Shield Bugs and Other Monsters

These seem to be coming out of hiding… all over the house… driving me nuts.

I think they’re cute :slight_smile: Do the French ones smell ?

Yes they do. I call them Stink beetles!

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They are NOT the gardener’s friend… :roll_eyes::zipper_mouth_face:

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They only smell if you squash them. Leave them alone, or gently rehouse them with a cup and piece of card, and you will be smell free.


Gardeners will not want to leave them alone… as the article says… they do a lot of damage…

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Mainly to agricultural crops…in the garden if you have a healthy environment with earwigs and crickets to eat the eggs and birds and spiders to eat the bug then it’s really not a significnat problem. A couple of holes in a few apples, and a bit of nibbling of our nutella crop but that’s it so far.

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Sadly, the Bugs do not ignore the Garden… they head for the nearest, tastiest stuff they can find… and not many gardens can withstand the onslaught of an “invasion” such as is envisaged.

Incidentally, the red and black gendarmes are much more prolific this year… they are a darn nuisance in the garden too…

I do agree that a balance is possible… but the environment is NOT balanced at the moment… I don’t think we had a low enough… long enough… cold spell … to kill off a fair proportion of the “nasties” from last year… the neighbours reckon that is the case and they (obviously) have more local experience than I do.


What do they damage in your garden? I agree that globally the environment is not balanced, but in your own patch you can create better harmony and without killing everything that moves with chemicals.

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I think I have mentioned that I have a terrace. I use nothing nasty… hand picking the bugs and bits off of my pots of herbs/flowers etc…

Neither our commune, nor the surroundings use chemicals. It is labour intensive, but the cantoniers, farmers and fruit growers work tirelessly to do things in an environmental way… as well as us ordinary folk… most of whom have their own fruit/veg plots…

Balance is important… not a sterile plot of dirt… but a plague/invasion needs to be sorted… swiftly and with style… :slight_smile:

I’ve been reading a little more on this subject: Seems the world is getting smaller every year…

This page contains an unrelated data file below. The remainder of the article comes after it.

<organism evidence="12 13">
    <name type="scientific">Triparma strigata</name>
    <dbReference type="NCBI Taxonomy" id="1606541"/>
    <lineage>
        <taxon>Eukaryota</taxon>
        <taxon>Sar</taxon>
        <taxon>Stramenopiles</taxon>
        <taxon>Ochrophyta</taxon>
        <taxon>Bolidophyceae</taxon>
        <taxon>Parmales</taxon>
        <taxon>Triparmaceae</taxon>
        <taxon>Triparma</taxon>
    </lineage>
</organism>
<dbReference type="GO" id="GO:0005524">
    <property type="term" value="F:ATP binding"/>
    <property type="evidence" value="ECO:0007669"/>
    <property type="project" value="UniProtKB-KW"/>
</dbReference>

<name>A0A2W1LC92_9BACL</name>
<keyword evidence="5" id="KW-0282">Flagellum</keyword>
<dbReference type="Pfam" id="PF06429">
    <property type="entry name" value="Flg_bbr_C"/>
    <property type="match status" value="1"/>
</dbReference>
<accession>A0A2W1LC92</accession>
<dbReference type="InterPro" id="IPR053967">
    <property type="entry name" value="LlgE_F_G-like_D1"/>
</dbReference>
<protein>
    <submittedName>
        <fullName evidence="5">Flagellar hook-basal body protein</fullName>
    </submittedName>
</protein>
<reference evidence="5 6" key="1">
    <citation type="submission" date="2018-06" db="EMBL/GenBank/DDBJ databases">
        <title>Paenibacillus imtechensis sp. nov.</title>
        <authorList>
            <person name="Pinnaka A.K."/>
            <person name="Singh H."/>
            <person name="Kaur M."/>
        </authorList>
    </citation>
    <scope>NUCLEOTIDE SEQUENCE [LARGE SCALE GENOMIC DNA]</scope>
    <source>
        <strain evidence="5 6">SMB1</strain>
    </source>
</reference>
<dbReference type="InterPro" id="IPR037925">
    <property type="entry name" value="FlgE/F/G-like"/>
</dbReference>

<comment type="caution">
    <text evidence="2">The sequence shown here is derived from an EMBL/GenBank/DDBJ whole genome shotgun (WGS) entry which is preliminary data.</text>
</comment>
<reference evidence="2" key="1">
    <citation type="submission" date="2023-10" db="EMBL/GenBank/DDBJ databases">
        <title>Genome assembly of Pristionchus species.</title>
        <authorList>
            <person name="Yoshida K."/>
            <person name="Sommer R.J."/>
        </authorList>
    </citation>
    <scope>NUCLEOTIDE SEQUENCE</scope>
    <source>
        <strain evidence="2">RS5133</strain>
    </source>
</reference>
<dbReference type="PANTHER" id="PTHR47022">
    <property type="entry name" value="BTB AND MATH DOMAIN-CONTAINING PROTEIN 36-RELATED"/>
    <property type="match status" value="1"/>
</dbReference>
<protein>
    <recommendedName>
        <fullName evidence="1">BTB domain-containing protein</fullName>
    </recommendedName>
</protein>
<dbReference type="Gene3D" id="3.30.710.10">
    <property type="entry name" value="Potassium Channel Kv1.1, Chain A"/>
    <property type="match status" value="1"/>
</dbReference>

INRA, tells us that in recent years, on average, in France, seven new invasive species of insects or mites are detected every year. Set this against the one to two per year in the previous century… and I think we can understand why folk are being asked to be on their guard… to report/react as may be necessary.

FYI Jane, I have never squashed one of these bugs, it’s not in my nature to kill things. In my experience just gently lifting these creatures to put them outside is enough to end up with stinky hands. Shield bugs have glands in their thoraces between the first and second pair of legs that produce a foul-smelling liquid, which is used defensively to deter potential predators and is sometimes released when the bugs are handled. Kind regards.

I always use a cup and a card, so never noticed a smell…thankfully by the sound of it!

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Totally agree with you, I too am being driven mad by the number of bugs that are in the house.
Not only the bedroom but the kitchen too, I hate any insect being in the kitchen!
As for the gendarmes I have never seen as many before, they started early this year and seem to be ‘seething’ in all parts of the garden. :nauseated_face:

It’s only the ones with a ‘mother of pearl’ (as I call it) back that pee on you, so it’s a case of very gently, gently when moving them out. I encourage them onto a fly swatter and eject them on that. The others are just a nuisance, but our poulets nain love them, once we’ve swept them out from behind any closed shutters where they’ve been hiding overnight (the bugs that is, not the chickens).

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The invaders in our garden are not like this, they are orange-red with darker markings, about 6 mm long, don’t fly like coccinelles, rather lozenge-shaped and slowish but stolidly persevering in moving over clods. They seem to be fond of walking in tandem, one steering the other hanging on behind like an articulated lorry. I haven’t squashed one, indeed they look livelier if prodded and make evasive movements, with one still clinging to the other’s rear end. As Jeremy says, quite endearing. I don’t know what they eat. My camera doesn’t do close-ups, and I trawled the entomology pages without finding a likeness. Any ideas?

Peter… these are “gendarmes”… possibly/supposedly the gardner’s friend…

Sorry I could not find an article in English… I am clouded by an Easter Alcoholic Haze (Neighbours’ fault)

Thanks, Stella, you are the sapeur-pompier who extinguishes ignorance with one well-directed squirt! :joy:

It’s the wine talking, Peter… I’m feeling quite squiffy… :hugs:

I haven’t touched a drop, I went for a brisk 6 km walk this morning at 0900 and sowed two lines of carrot seeds before noon. They are like grains of pepper as I am sure you know, and don’t make for easy sowing, though I suppose a pepper shaker with just one hole might do the trick? Perhaps I could invent one and make 1000000 euros. Now I think I’ve earned a small beer.